Stringent mortgage standards have kept many potential homebuyers on the sidelines the last few years.
But eight percent of banks say they've loosened up their mortgage standards in the past three months, according to the Federal Reserve's latest Senior Loan Officer Survey. The survey shows that credit conditions have either held steady or loosened for eight of the past nine quarters.
Banks also reported they may be more open to increasing their mortgage business soon. Twenty-seven percent of the banks surveyed say they plan to shore up their residential mortgage assets within the next year, according to the survey.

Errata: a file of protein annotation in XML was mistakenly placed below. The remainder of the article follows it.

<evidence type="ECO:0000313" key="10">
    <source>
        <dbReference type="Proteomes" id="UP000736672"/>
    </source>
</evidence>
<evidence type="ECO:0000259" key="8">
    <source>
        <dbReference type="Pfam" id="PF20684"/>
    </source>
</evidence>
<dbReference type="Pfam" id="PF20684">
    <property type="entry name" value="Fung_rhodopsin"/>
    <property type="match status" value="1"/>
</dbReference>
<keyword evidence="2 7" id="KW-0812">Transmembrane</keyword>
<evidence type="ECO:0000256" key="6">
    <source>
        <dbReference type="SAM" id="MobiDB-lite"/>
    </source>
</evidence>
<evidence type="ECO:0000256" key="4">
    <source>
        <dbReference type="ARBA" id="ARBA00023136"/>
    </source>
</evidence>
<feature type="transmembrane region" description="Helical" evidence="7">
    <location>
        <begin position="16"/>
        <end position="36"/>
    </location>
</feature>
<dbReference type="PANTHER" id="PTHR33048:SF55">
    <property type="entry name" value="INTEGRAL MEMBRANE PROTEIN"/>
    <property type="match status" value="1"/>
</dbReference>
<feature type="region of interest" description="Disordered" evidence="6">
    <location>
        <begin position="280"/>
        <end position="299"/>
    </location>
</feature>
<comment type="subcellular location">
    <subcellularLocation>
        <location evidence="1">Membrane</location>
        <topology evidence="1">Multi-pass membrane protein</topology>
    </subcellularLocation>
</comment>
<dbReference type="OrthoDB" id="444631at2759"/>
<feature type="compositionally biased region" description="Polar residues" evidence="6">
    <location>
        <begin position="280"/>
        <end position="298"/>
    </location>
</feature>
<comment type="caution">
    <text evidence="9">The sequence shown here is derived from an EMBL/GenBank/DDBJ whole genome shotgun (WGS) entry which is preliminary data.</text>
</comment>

Nearly 40 percent of banks also reported they've seen a rise in mortgage demand in the last three months.
Ellie Mae recently reported that 60 percent of home purchase applications in March were approved-up from 55 percent year-over-year.
Still, despite progress, mortgage conditions remain tight and applicants must still meet high standards-such as 20 percent down payment or high credit score requirements.
"Fear that Fannie Mae and Freddie Mac will force lenders to take back risky mortgages continues to be the primary condition constraining lending," RealtyTrac reported. "Other conditions that have lenders holding tight to mortgage purse strings include obtaining insurance, slow economic growth, concerns about securitization, and processing capacity."